Kristen’s academic writing and research centers on college student learning within a variety of contexts. She has conducted and published research on how students make meaning from their college experiences, such as participation in institutionally supported programming and how students integrate their learning across contexts. As a parent of a child with special needs, Kristen has a special interest in educational research that includes vulnerable populations and is always looking to provide the best ethical guidance to her students in matters of controversial research topics or methods.

Passionate about supporting student development across the lifespan, Kristen has taught and worked with students from kindergarten through graduate school. She has taught at the College of William & Mary and Old Dominion University, specializing in designing learning environments and assessment for college student learning, as well as for Newport News Public Schools. Her belief that learning extends beyond the classroom pushes her to volunteer her time by mentoring and facilitating leadership development workshops for college student leaders.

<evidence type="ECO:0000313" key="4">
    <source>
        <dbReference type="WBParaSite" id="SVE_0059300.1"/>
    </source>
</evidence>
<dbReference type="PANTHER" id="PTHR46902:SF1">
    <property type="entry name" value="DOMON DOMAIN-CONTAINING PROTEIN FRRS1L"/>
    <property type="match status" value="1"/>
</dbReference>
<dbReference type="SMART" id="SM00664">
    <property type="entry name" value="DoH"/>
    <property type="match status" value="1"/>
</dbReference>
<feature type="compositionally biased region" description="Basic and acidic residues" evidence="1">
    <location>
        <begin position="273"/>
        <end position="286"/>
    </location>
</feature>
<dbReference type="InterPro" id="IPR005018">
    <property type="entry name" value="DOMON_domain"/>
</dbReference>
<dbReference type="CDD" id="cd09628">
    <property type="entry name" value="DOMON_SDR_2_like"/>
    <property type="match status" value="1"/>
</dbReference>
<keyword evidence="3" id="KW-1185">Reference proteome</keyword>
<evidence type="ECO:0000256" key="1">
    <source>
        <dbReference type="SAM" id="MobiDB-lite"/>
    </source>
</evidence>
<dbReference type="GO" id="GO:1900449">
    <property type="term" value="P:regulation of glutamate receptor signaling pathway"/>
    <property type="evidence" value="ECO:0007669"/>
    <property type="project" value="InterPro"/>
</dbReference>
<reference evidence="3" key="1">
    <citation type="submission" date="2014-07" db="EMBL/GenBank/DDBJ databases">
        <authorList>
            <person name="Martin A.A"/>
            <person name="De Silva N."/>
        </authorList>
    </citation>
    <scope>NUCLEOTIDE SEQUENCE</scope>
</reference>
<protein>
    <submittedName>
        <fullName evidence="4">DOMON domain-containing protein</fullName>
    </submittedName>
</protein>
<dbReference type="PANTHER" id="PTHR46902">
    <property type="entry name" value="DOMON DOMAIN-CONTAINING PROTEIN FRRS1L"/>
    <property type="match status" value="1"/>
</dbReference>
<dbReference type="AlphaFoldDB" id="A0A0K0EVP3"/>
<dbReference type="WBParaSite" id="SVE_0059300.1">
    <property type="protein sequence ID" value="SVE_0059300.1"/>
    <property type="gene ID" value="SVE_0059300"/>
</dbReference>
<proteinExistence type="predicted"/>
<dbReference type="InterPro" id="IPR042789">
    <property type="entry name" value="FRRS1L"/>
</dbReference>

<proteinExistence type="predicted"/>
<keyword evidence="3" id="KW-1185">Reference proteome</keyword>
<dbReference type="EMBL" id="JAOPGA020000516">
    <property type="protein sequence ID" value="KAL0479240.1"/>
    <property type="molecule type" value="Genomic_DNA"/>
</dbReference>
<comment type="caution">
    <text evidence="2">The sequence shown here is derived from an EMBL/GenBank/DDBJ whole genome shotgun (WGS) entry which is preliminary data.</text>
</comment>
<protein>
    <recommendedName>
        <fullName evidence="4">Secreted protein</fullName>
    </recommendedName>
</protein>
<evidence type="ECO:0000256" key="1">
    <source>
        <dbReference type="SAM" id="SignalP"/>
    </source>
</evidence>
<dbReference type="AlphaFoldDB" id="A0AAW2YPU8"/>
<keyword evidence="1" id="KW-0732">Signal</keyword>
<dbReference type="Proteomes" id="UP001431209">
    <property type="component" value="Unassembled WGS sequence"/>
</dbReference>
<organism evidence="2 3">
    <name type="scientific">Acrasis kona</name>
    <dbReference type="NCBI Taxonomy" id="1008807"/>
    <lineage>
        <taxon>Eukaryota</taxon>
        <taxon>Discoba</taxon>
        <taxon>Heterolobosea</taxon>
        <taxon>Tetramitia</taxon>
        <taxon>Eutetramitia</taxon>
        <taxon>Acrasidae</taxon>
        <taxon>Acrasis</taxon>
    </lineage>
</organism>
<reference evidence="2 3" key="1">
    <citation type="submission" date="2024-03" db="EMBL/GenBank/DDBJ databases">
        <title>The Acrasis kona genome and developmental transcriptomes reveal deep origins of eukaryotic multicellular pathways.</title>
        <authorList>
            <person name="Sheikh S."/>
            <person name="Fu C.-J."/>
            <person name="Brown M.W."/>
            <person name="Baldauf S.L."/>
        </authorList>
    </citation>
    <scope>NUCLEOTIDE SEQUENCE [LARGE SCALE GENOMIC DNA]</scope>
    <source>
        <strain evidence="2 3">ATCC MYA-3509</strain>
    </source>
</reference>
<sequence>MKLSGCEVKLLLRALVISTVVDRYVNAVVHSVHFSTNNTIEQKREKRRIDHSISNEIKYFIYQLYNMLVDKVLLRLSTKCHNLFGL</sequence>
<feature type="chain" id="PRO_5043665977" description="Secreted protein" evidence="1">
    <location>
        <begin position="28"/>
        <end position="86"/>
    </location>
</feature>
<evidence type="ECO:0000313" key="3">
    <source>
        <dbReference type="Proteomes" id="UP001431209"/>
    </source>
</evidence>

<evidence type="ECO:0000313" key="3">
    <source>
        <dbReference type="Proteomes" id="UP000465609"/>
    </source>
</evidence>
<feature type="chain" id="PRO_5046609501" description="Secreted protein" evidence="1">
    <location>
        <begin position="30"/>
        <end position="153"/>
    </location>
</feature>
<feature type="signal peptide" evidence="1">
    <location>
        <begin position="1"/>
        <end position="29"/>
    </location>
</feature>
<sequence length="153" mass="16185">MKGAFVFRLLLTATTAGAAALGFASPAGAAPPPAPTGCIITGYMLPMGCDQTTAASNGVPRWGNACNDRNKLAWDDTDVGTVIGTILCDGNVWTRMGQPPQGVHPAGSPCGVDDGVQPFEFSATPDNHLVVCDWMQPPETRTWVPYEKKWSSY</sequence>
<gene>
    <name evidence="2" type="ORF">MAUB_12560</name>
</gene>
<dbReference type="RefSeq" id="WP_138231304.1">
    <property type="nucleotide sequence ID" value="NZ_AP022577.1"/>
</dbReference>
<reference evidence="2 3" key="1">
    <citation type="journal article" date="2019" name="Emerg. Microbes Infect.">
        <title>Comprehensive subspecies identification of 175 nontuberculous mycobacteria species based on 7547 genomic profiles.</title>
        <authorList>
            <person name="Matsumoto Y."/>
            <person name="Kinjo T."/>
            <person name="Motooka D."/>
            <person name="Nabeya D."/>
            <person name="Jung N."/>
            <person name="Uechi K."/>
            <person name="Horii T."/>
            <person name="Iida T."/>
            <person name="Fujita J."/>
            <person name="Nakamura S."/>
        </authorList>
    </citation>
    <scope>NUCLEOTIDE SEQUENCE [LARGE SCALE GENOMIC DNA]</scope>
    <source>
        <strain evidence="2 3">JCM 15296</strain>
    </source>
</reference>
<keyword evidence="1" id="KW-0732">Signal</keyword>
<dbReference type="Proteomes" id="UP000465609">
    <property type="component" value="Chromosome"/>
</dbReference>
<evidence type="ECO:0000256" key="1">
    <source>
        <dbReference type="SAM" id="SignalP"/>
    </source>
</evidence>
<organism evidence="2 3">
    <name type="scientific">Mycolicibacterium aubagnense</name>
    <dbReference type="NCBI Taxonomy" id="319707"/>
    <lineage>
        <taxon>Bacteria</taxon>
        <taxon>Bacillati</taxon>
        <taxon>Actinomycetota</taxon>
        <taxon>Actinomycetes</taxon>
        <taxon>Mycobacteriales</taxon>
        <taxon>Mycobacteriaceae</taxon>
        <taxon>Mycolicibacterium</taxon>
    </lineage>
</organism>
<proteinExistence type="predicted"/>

Outside of her professional life, Kristen enjoys cooking, reading a good book while her basset hound snores on her lap, and spending time with her husband and three boys.

 

Leann Zink, MA
Project Coordinator

Leann Zink holds an MA in higher education with a student affairs concentration and a BA in human development and family science, both from Messiah College. While completing her MA degree, she worked as a graduate assistant in the Career and Professional Development Center on campus where she coached over 200 undergraduate students on such topics as resume and cover letter writing, major and minor selection, interviewing and networking strategies, the internship and job search process, and professional development skills. Her work there also entailed facilitating career and professional development events such as a career and graduate school expo attended by 600 students and 140 employers, providing constructive mock interview feedback for students, and advising students enrolled in a full-semester, credit-bearing internship course.